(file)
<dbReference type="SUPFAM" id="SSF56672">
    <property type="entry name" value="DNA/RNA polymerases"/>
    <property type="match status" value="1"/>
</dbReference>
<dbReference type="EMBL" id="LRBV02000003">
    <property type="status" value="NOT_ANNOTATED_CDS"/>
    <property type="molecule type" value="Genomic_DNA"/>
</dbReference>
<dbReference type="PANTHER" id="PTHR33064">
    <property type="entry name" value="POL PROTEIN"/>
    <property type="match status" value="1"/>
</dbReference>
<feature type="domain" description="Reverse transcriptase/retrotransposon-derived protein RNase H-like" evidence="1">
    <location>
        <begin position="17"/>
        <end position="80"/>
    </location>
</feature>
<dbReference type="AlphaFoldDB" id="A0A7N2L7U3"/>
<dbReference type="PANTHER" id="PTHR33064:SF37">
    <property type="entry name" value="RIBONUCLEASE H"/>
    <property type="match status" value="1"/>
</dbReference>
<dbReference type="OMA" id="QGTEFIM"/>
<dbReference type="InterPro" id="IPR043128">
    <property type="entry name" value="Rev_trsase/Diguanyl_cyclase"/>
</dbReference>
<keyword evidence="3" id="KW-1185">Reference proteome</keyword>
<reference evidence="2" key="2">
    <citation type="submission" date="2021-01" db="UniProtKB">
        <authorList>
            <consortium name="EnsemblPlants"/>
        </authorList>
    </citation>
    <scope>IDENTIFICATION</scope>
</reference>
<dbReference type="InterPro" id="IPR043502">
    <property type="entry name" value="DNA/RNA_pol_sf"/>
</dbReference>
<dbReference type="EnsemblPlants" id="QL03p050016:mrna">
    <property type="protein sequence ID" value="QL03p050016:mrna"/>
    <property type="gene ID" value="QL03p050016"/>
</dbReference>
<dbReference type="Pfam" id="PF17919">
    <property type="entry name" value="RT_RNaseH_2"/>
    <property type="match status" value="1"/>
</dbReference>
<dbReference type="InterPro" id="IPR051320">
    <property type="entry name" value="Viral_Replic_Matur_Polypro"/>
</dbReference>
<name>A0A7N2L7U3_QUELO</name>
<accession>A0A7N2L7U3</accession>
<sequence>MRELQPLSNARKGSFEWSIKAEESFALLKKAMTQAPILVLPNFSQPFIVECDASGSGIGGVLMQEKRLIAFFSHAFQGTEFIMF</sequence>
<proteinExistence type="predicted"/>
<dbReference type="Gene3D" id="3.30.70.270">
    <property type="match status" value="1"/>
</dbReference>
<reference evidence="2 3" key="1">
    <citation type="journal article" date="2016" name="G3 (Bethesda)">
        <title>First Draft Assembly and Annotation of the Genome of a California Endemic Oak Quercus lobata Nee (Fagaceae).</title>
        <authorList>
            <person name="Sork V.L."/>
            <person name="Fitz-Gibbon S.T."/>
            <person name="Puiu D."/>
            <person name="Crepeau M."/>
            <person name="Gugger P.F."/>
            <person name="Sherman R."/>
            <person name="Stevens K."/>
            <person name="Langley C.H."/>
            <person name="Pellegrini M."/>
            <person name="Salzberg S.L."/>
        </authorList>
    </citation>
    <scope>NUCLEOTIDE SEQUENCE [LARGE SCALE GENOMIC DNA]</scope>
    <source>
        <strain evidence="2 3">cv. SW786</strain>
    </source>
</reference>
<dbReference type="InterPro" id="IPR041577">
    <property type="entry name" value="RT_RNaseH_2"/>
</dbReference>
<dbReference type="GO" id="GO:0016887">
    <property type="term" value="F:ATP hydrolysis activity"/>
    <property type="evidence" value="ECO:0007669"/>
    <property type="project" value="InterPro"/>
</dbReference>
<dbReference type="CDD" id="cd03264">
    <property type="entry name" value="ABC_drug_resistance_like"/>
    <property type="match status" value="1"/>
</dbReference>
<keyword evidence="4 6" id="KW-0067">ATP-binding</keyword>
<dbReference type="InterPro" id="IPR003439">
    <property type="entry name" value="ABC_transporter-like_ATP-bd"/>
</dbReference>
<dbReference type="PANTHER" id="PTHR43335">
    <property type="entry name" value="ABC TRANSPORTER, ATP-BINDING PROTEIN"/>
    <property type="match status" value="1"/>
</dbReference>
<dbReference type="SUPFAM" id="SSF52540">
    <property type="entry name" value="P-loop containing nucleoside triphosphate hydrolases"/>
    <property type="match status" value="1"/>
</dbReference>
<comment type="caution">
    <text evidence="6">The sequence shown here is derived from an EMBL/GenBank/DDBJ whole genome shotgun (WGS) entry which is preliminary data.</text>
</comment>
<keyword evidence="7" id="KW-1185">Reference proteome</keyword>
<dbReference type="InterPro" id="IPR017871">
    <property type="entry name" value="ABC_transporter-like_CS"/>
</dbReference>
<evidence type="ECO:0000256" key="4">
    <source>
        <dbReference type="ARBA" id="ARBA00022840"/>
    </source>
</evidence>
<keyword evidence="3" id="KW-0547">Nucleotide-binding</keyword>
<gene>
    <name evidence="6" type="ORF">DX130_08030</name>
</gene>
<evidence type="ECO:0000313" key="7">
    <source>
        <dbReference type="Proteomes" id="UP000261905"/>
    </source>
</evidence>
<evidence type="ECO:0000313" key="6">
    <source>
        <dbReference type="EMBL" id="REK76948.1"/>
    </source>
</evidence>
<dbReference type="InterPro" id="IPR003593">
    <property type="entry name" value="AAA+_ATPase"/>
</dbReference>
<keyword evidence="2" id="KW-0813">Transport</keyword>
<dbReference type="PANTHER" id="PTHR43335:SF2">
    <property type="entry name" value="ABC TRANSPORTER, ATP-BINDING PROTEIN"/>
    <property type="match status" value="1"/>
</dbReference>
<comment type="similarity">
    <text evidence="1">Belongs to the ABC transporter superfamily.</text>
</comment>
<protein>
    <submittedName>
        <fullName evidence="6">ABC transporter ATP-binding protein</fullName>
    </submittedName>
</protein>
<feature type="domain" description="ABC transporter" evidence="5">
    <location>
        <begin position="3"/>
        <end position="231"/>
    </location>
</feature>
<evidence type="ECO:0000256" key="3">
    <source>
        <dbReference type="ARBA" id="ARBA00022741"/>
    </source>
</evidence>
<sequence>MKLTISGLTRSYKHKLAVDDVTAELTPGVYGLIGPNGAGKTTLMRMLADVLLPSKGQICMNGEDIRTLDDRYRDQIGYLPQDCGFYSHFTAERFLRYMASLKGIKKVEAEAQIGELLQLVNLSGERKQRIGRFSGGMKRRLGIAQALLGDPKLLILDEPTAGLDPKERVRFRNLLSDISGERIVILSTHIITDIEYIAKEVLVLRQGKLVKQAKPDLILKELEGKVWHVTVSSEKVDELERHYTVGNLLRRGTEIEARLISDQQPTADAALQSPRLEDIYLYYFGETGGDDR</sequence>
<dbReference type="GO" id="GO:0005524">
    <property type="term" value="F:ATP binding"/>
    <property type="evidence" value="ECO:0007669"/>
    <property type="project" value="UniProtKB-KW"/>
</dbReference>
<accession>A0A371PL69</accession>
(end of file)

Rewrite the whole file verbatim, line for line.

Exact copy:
<dbReference type="SUPFAM" id="SSF56672">
    <property type="entry name" value="DNA/RNA polymerases"/>
    <property type="match status" value="1"/>
</dbReference>
<dbReference type="EMBL" id="LRBV02000003">
    <property type="status" value="NOT_ANNOTATED_CDS"/>
    <property type="molecule type" value="Genomic_DNA"/>
</dbReference>
<dbReference type="PANTHER" id="PTHR33064">
    <property type="entry name" value="POL PROTEIN"/>
    <property type="match status" value="1"/>
</dbReference>
<feature type="domain" description="Reverse transcriptase/retrotransposon-derived protein RNase H-like" evidence="1">
    <location>
        <begin position="17"/>
        <end position="80"/>
    </location>
</feature>
<dbReference type="AlphaFoldDB" id="A0A7N2L7U3"/>
<dbReference type="PANTHER" id="PTHR33064:SF37">
    <property type="entry name" value="RIBONUCLEASE H"/>
    <property type="match status" value="1"/>
</dbReference>
<dbReference type="OMA" id="QGTEFIM"/>
<dbReference type="InterPro" id="IPR043128">
    <property type="entry name" value="Rev_trsase/Diguanyl_cyclase"/>
</dbReference>
<keyword evidence="3" id="KW-1185">Reference proteome</keyword>
<reference evidence="2" key="2">
    <citation type="submission" date="2021-01" db="UniProtKB">
        <authorList>
            <consortium name="EnsemblPlants"/>
        </authorList>
    </citation>
    <scope>IDENTIFICATION</scope>
</reference>
<dbReference type="InterPro" id="IPR043502">
    <property type="entry name" value="DNA/RNA_pol_sf"/>
</dbReference>
<dbReference type="EnsemblPlants" id="QL03p050016:mrna">
    <property type="protein sequence ID" value="QL03p050016:mrna"/>
    <property type="gene ID" value="QL03p050016"/>
</dbReference>
<dbReference type="Pfam" id="PF17919">
    <property type="entry name" value="RT_RNaseH_2"/>
    <property type="match status" value="1"/>
</dbReference>
<dbReference type="InterPro" id="IPR051320">
    <property type="entry name" value="Viral_Replic_Matur_Polypro"/>
</dbReference>
<name>A0A7N2L7U3_QUELO</name>
<accession>A0A7N2L7U3</accession>
<sequence>MRELQPLSNARKGSFEWSIKAEESFALLKKAMTQAPILVLPNFSQPFIVECDASGSGIGGVLMQEKRLIAFFSHAFQGTEFIMF</sequence>
<proteinExistence type="predicted"/>
<dbReference type="Gene3D" id="3.30.70.270">
    <property type="match status" value="1"/>
</dbReference>
<reference evidence="2 3" key="1">
    <citation type="journal article" date="2016" name="G3 (Bethesda)">
        <title>First Draft Assembly and Annotation of the Genome of a California Endemic Oak Quercus lobata Nee (Fagaceae).</title>
        <authorList>
            <person name="Sork V.L."/>
            <person name="Fitz-Gibbon S.T."/>
            <person name="Puiu D."/>
            <person name="Crepeau M."/>
            <person name="Gugger P.F."/>
            <person name="Sherman R."/>
            <person name="Stevens K."/>
            <person name="Langley C.H."/>
            <person name="Pellegrini M."/>
            <person name="Salzberg S.L."/>
        </authorList>
    </citation>
    <scope>NUCLEOTIDE SEQUENCE [LARGE SCALE GENOMIC DNA]</scope>
    <source>
        <strain evidence="2 3">cv. SW786</strain>
    </source>
</reference>
<dbReference type="InterPro" id="IPR041577">
    <property type="entry name" value="RT_RNaseH_2"/>
</dbReference>
<dbReference type="GO" id="GO:0016887">
    <property type="term" value="F:ATP hydrolysis activity"/>
    <property type="evidence" value="ECO:0007669"/>
    <property type="project" value="InterPro"/>
</dbReference>
<dbReference type="CDD" id="cd03264">
    <property type="entry name" value="ABC_drug_resistance_like"/>
    <property type="match status" value="1"/>
</dbReference>
<keyword evidence="4 6" id="KW-0067">ATP-binding</keyword>
<dbReference type="InterPro" id="IPR003439">
    <property type="entry name" value="ABC_transporter-like_ATP-bd"/>
</dbReference>
<dbReference type="PANTHER" id="PTHR43335">
    <property type="entry name" value="ABC TRANSPORTER, ATP-BINDING PROTEIN"/>
    <property type="match status" value="1"/>
</dbReference>
<dbReference type="SUPFAM" id="SSF52540">
    <property type="entry name" value="P-loop containing nucleoside triphosphate hydrolases"/>
    <property type="match status" value="1"/>
</dbReference>
<comment type="caution">
    <text evidence="6">The sequence shown here is derived from an EMBL/GenBank/DDBJ whole genome shotgun (WGS) entry which is preliminary data.</text>
</comment>
<keyword evidence="7" id="KW-1185">Reference proteome</keyword>
<dbReference type="InterPro" id="IPR017871">
    <property type="entry name" value="ABC_transporter-like_CS"/>
</dbReference>
<evidence type="ECO:0000256" key="4">
    <source>
        <dbReference type="ARBA" id="ARBA00022840"/>
    </source>
</evidence>
<keyword evidence="3" id="KW-0547">Nucleotide-binding</keyword>
<gene>
    <name evidence="6" type="ORF">DX130_08030</name>
</gene>
<evidence type="ECO:0000313" key="7">
    <source>
        <dbReference type="Proteomes" id="UP000261905"/>
    </source>
</evidence>
<evidence type="ECO:0000313" key="6">
    <source>
        <dbReference type="EMBL" id="REK76948.1"/>
    </source>
</evidence>
<dbReference type="InterPro" id="IPR003593">
    <property type="entry name" value="AAA+_ATPase"/>
</dbReference>
<keyword evidence="2" id="KW-0813">Transport</keyword>
<dbReference type="PANTHER" id="PTHR43335:SF2">
    <property type="entry name" value="ABC TRANSPORTER, ATP-BINDING PROTEIN"/>
    <property type="match status" value="1"/>
</dbReference>
<comment type="similarity">
    <text evidence="1">Belongs to the ABC transporter superfamily.</text>
</comment>
<protein>
    <submittedName>
        <fullName evidence="6">ABC transporter ATP-binding protein</fullName>
    </submittedName>
</protein>
<feature type="domain" description="ABC transporter" evidence="5">
    <location>
        <begin position="3"/>
        <end position="231"/>
    </location>
</feature>
<evidence type="ECO:0000256" key="3">
    <source>
        <dbReference type="ARBA" id="ARBA00022741"/>
    </source>
</evidence>
<sequence>MKLTISGLTRSYKHKLAVDDVTAELTPGVYGLIGPNGAGKTTLMRMLADVLLPSKGQICMNGEDIRTLDDRYRDQIGYLPQDCGFYSHFTAERFLRYMASLKGIKKVEAEAQIGELLQLVNLSGERKQRIGRFSGGMKRRLGIAQALLGDPKLLILDEPTAGLDPKERVRFRNLLSDISGERIVILSTHIITDIEYIAKEVLVLRQGKLVKQAKPDLILKELEGKVWHVTVSSEKVDELERHYTVGNLLRRGTEIEARLISDQQPTADAALQSPRLEDIYLYYFGETGGDDR</sequence>
<dbReference type="GO" id="GO:0005524">
    <property type="term" value="F:ATP binding"/>
    <property type="evidence" value="ECO:0007669"/>
    <property type="project" value="UniProtKB-KW"/>
</dbReference>
<accession>A0A371PL69</accession>